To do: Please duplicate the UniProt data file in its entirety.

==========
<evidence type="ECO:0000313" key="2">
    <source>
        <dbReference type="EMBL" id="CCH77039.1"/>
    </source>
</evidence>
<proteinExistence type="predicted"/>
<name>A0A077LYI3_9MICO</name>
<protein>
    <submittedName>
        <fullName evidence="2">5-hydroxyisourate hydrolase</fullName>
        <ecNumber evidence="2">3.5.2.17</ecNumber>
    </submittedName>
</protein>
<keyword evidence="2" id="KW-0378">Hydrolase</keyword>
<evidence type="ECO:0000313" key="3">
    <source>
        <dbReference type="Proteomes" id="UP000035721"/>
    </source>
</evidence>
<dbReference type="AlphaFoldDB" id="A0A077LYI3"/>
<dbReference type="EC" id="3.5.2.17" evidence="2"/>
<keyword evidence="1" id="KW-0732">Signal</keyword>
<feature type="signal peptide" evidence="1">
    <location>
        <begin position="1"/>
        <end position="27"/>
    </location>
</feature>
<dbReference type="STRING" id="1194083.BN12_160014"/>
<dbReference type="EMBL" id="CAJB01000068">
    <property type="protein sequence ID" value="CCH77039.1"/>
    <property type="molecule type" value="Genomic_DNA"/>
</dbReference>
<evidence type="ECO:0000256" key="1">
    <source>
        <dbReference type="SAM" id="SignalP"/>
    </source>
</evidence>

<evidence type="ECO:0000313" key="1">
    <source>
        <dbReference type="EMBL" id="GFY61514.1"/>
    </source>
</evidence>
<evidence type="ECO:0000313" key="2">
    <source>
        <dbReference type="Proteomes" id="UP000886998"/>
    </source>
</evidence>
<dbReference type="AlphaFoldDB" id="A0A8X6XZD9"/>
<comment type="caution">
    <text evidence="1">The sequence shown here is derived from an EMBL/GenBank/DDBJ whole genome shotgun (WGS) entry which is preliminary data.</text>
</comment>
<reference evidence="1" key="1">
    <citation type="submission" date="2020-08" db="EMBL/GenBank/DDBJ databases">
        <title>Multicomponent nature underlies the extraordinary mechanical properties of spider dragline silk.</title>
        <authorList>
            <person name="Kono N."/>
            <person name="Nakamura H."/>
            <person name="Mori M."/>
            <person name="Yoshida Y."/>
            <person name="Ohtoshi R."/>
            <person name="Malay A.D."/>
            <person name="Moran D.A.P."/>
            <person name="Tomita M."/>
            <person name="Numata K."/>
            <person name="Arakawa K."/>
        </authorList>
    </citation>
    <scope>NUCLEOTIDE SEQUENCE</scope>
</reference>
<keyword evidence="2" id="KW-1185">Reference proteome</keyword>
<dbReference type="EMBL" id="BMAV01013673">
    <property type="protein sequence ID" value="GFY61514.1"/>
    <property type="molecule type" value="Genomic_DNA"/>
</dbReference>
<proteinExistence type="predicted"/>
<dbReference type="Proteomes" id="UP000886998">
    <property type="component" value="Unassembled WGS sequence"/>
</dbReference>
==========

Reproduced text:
<evidence type="ECO:0000313" key="2">
    <source>
        <dbReference type="EMBL" id="CCH77039.1"/>
    </source>
</evidence>
<proteinExistence type="predicted"/>
<name>A0A077LYI3_9MICO</name>
<protein>
    <submittedName>
        <fullName evidence="2">5-hydroxyisourate hydrolase</fullName>
        <ecNumber evidence="2">3.5.2.17</ecNumber>
    </submittedName>
</protein>
<keyword evidence="2" id="KW-0378">Hydrolase</keyword>
<evidence type="ECO:0000313" key="3">
    <source>
        <dbReference type="Proteomes" id="UP000035721"/>
    </source>
</evidence>
<dbReference type="AlphaFoldDB" id="A0A077LYI3"/>
<dbReference type="EC" id="3.5.2.17" evidence="2"/>
<keyword evidence="1" id="KW-0732">Signal</keyword>
<feature type="signal peptide" evidence="1">
    <location>
        <begin position="1"/>
        <end position="27"/>
    </location>
</feature>
<dbReference type="STRING" id="1194083.BN12_160014"/>
<dbReference type="EMBL" id="CAJB01000068">
    <property type="protein sequence ID" value="CCH77039.1"/>
    <property type="molecule type" value="Genomic_DNA"/>
</dbReference>
<evidence type="ECO:0000256" key="1">
    <source>
        <dbReference type="SAM" id="SignalP"/>
    </source>
</evidence>

<evidence type="ECO:0000313" key="1">
    <source>
        <dbReference type="EMBL" id="GFY61514.1"/>
    </source>
</evidence>
<evidence type="ECO:0000313" key="2">
    <source>
        <dbReference type="Proteomes" id="UP000886998"/>
    </source>
</evidence>
<dbReference type="AlphaFoldDB" id="A0A8X6XZD9"/>
<comment type="caution">
    <text evidence="1">The sequence shown here is derived from an EMBL/GenBank/DDBJ whole genome shotgun (WGS) entry which is preliminary data.</text>
</comment>
<reference evidence="1" key="1">
    <citation type="submission" date="2020-08" db="EMBL/GenBank/DDBJ databases">
        <title>Multicomponent nature underlies the extraordinary mechanical properties of spider dragline silk.</title>
        <authorList>
            <person name="Kono N."/>
            <person name="Nakamura H."/>
            <person name="Mori M."/>
            <person name="Yoshida Y."/>
            <person name="Ohtoshi R."/>
            <person name="Malay A.D."/>
            <person name="Moran D.A.P."/>
            <person name="Tomita M."/>
            <person name="Numata K."/>
            <person name="Arakawa K."/>
        </authorList>
    </citation>
    <scope>NUCLEOTIDE SEQUENCE</scope>
</reference>
<keyword evidence="2" id="KW-1185">Reference proteome</keyword>
<dbReference type="EMBL" id="BMAV01013673">
    <property type="protein sequence ID" value="GFY61514.1"/>
    <property type="molecule type" value="Genomic_DNA"/>
</dbReference>
<proteinExistence type="predicted"/>
<dbReference type="Proteomes" id="UP000886998">
    <property type="component" value="Unassembled WGS sequence"/>
</dbReference>